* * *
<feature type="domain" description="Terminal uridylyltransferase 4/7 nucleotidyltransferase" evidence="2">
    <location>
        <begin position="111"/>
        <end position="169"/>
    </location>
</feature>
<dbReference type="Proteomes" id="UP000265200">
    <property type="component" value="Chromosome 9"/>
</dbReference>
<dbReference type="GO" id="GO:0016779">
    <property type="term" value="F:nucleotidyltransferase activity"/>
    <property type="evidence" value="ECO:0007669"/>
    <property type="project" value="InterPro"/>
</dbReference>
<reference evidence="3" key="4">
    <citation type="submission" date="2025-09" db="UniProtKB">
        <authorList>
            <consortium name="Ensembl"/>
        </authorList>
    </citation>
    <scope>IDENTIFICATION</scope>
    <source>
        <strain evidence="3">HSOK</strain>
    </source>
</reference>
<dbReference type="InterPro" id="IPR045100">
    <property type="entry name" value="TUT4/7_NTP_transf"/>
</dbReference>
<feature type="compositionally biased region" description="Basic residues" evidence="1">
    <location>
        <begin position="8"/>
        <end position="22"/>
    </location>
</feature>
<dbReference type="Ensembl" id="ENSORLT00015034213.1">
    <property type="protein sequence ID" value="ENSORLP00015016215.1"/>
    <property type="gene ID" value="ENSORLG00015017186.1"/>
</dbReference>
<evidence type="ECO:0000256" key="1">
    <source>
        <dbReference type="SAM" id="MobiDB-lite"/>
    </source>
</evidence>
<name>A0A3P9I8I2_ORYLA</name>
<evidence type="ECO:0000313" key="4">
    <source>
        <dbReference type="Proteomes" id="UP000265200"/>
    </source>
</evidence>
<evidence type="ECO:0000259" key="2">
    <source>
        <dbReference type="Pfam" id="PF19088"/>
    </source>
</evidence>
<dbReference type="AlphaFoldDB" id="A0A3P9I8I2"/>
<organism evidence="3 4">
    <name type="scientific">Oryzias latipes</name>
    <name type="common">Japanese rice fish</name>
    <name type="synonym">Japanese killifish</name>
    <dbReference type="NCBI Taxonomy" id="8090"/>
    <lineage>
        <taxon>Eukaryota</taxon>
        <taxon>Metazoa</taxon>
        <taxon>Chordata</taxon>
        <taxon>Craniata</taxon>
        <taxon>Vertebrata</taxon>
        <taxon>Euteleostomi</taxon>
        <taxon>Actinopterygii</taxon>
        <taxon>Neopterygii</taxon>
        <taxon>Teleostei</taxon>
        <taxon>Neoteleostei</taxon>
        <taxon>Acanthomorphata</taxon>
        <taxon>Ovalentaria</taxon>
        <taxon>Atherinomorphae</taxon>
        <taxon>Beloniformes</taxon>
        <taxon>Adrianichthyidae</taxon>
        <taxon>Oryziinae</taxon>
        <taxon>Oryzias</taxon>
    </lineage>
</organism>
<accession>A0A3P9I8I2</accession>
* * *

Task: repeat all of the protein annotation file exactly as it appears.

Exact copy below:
<feature type="domain" description="Terminal uridylyltransferase 4/7 nucleotidyltransferase" evidence="2">
    <location>
        <begin position="111"/>
        <end position="169"/>
    </location>
</feature>
<dbReference type="Proteomes" id="UP000265200">
    <property type="component" value="Chromosome 9"/>
</dbReference>
<dbReference type="GO" id="GO:0016779">
    <property type="term" value="F:nucleotidyltransferase activity"/>
    <property type="evidence" value="ECO:0007669"/>
    <property type="project" value="InterPro"/>
</dbReference>
<reference evidence="3" key="4">
    <citation type="submission" date="2025-09" db="UniProtKB">
        <authorList>
            <consortium name="Ensembl"/>
        </authorList>
    </citation>
    <scope>IDENTIFICATION</scope>
    <source>
        <strain evidence="3">HSOK</strain>
    </source>
</reference>
<dbReference type="InterPro" id="IPR045100">
    <property type="entry name" value="TUT4/7_NTP_transf"/>
</dbReference>
<feature type="compositionally biased region" description="Basic residues" evidence="1">
    <location>
        <begin position="8"/>
        <end position="22"/>
    </location>
</feature>
<dbReference type="Ensembl" id="ENSORLT00015034213.1">
    <property type="protein sequence ID" value="ENSORLP00015016215.1"/>
    <property type="gene ID" value="ENSORLG00015017186.1"/>
</dbReference>
<evidence type="ECO:0000256" key="1">
    <source>
        <dbReference type="SAM" id="MobiDB-lite"/>
    </source>
</evidence>
<name>A0A3P9I8I2_ORYLA</name>
<evidence type="ECO:0000313" key="4">
    <source>
        <dbReference type="Proteomes" id="UP000265200"/>
    </source>
</evidence>
<evidence type="ECO:0000259" key="2">
    <source>
        <dbReference type="Pfam" id="PF19088"/>
    </source>
</evidence>
<dbReference type="AlphaFoldDB" id="A0A3P9I8I2"/>
<organism evidence="3 4">
    <name type="scientific">Oryzias latipes</name>
    <name type="common">Japanese rice fish</name>
    <name type="synonym">Japanese killifish</name>
    <dbReference type="NCBI Taxonomy" id="8090"/>
    <lineage>
        <taxon>Eukaryota</taxon>
        <taxon>Metazoa</taxon>
        <taxon>Chordata</taxon>
        <taxon>Craniata</taxon>
        <taxon>Vertebrata</taxon>
        <taxon>Euteleostomi</taxon>
        <taxon>Actinopterygii</taxon>
        <taxon>Neopterygii</taxon>
        <taxon>Teleostei</taxon>
        <taxon>Neoteleostei</taxon>
        <taxon>Acanthomorphata</taxon>
        <taxon>Ovalentaria</taxon>
        <taxon>Atherinomorphae</taxon>
        <taxon>Beloniformes</taxon>
        <taxon>Adrianichthyidae</taxon>
        <taxon>Oryziinae</taxon>
        <taxon>Oryzias</taxon>
    </lineage>
</organism>
<accession>A0A3P9I8I2</accession>